Owning a trademark, be it common law rights or a trademark registration, does not necessarily entitle a business or individual to the corresponding domain name. A domain name registration of another's trademark or incorporating that trademark into a domain name does not always mean a trademark holder can successfully sue a domain name registrant for cybersquatting. Domain name registration is still on a first come, first served basis. A domain name registration that is first in time confers rights upon that domain name registrant if you are not a cybersquatter whereby a trademark holder can establish rights that predate the domain name registration.
Trademark holders must beware. Just because you own a trademark does not mean you can wave a big trademark stick and successfully acquire the domain via the UDRP or an ACPA lawsuit. While first in time, first in right can benefit you if your trademark rights predate the domain registration, it can be an absolute bar to recovery if the domain name registration predated your trademark rights. Having a trademark registration with the USPTO does not give you the silver bullet to go after any domain name incorporating your trademark. The UDRP may not be an option as expressed by numerous panel decisions:
Without establishing rights in a mark that predates a disputed domain name registration the outcome would allow junior trademark users to contest a prior domain name registration. Such an outcome is contrary to the Policy, which was intended to protect against infringement of existing trademark rights by identical or confusingly similar domain name registrations. Therefore, the Panel concludes that Policy ¶ 4(a)(i) assumes that Complainant’s rights must predate Respondent’s domain name registration, which numerous, previous decisions have held. See Phoenix Mortgage Corp. v. Tom Toggas, D2001-0101 (WIPO March 30, 2001) (finding that Policy ¶ 4(a)(i) “necessarily implies that the Complainant’s rights predate the Respondent’s registration . . . of the domain name”); see also Ezcommerce Global Solutions, Inc. v. Alphabase Interactive, D2002-0943 (WIPO Nov. 21, 2002) (allowing a junior trademark user to challenge a domain name registration, which predates Complainant’s trademark rights, is “obviously contrary to the intent of the Policy and to trademark law generally”).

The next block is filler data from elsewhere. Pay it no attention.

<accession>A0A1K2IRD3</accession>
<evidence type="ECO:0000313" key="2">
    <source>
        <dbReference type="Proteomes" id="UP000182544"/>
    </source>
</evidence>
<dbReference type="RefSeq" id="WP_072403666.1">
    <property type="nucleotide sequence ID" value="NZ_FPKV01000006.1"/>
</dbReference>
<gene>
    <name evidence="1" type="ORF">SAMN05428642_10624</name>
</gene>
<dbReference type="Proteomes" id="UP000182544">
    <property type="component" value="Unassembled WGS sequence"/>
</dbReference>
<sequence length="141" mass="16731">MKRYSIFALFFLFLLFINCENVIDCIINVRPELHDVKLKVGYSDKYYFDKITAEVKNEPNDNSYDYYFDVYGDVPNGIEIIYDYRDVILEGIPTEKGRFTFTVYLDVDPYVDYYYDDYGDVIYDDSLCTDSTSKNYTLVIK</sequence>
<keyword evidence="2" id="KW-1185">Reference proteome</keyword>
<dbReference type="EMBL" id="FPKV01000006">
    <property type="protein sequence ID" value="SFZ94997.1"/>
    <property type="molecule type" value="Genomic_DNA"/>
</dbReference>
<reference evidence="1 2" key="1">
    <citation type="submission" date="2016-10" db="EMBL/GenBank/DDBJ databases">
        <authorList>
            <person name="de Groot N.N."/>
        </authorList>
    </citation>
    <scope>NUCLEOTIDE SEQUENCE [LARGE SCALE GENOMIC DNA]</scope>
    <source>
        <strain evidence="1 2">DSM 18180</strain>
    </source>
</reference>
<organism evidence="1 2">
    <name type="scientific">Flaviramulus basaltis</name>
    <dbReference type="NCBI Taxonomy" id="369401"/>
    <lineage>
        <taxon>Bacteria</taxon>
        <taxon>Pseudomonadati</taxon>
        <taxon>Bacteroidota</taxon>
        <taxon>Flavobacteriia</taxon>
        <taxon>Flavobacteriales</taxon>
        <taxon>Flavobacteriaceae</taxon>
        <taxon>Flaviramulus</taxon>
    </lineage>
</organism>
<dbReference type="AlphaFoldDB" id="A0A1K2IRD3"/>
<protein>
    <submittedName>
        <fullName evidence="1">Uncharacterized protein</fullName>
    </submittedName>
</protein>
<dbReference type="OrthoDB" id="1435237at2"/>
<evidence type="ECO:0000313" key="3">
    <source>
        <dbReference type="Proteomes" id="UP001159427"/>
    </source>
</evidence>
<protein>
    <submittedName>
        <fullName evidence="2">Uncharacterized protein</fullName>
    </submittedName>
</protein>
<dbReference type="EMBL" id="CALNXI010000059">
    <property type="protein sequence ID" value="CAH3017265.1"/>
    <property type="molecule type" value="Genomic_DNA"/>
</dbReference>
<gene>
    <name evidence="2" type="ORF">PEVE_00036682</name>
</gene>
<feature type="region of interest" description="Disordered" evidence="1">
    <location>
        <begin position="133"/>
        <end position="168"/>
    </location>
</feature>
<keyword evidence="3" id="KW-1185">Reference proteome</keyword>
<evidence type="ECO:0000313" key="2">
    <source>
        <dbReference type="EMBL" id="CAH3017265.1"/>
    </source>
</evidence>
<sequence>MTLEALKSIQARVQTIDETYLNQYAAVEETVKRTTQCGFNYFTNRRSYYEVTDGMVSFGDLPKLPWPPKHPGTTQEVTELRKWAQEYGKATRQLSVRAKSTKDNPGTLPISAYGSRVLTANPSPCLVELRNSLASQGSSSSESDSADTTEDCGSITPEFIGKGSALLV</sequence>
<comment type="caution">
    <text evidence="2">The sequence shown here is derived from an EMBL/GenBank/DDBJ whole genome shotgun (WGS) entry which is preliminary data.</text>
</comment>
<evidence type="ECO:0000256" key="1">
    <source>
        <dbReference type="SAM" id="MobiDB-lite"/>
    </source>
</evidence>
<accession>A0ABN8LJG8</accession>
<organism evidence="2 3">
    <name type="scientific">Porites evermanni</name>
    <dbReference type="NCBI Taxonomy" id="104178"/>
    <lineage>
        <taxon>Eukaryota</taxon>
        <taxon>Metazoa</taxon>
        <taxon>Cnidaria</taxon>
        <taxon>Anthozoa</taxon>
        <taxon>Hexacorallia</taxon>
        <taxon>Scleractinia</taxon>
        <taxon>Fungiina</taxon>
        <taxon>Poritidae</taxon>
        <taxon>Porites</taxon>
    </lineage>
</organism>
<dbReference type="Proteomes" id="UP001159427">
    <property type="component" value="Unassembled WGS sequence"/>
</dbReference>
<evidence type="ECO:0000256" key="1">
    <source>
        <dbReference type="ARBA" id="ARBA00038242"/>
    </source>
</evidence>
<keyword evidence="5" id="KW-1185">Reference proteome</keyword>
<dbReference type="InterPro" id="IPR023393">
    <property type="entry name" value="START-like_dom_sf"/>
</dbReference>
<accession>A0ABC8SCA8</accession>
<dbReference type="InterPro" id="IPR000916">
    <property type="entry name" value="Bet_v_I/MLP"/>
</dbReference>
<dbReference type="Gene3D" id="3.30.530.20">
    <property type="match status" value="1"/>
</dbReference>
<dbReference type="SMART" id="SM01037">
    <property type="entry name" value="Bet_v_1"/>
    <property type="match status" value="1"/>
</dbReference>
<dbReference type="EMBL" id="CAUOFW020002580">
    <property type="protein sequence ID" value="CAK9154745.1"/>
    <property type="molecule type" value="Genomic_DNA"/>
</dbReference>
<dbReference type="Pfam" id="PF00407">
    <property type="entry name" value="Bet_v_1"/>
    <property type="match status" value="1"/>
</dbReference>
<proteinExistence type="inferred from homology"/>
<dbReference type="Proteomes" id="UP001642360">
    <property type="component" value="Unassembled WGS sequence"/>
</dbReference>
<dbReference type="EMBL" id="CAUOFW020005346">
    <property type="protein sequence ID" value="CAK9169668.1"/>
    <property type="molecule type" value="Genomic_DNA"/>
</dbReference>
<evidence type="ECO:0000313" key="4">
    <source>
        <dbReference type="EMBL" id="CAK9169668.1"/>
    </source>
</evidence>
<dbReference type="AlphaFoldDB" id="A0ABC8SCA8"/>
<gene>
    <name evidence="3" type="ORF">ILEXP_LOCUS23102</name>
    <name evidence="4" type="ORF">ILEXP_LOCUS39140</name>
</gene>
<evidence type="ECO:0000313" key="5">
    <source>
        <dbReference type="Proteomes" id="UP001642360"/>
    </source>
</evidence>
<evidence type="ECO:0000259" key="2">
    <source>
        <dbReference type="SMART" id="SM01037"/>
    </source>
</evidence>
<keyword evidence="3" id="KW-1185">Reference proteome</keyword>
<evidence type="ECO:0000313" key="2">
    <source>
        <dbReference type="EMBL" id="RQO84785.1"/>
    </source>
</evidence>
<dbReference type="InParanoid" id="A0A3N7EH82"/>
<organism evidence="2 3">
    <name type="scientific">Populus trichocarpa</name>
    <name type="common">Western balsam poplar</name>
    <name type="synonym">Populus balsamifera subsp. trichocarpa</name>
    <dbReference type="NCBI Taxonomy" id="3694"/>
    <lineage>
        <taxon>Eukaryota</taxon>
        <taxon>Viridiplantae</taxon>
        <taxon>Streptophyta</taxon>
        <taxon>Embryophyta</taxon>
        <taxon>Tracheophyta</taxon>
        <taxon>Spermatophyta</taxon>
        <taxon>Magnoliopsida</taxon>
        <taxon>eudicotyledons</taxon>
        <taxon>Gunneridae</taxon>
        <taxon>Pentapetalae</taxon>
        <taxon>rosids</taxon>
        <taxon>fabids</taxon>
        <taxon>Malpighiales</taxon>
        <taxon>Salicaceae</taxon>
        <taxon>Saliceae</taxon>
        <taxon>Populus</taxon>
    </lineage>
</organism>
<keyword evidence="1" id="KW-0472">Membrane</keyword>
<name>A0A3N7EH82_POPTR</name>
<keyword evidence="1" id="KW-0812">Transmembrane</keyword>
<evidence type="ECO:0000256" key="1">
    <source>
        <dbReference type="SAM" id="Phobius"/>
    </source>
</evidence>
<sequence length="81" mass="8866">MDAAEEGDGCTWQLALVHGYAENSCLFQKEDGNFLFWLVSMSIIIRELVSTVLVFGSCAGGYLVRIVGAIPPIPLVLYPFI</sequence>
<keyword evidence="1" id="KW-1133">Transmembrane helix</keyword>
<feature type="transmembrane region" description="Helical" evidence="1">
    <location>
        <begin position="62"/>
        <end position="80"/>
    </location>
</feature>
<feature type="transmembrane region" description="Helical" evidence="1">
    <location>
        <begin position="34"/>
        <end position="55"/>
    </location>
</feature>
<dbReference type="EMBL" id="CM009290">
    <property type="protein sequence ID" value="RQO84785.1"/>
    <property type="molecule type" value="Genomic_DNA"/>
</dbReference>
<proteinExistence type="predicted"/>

Your trademark rights must predate the domain name registration. An analysis of the relevant dates are critical, including when you acquired trademark rights (common law or through registration) and when the domain name registrant registered the domain. An experienced cybersquatting attorney can advise you regarding your rights. Even if it appears that the domain name existed prior to you establishing trademark rights, a cybersquatting attorney familiar with the UDRP can determine if you still have the ability to show predated rights. Do not end up subjecting yourself to a claim of reverse domain hijacking for failing to consult with a cybersquatting attorney. What you perceive to be a cybersquatter may in fact be the rightful owner of the domain and you may have to compensate the domain name registrant in order to get the domain name corresponding to your trademark.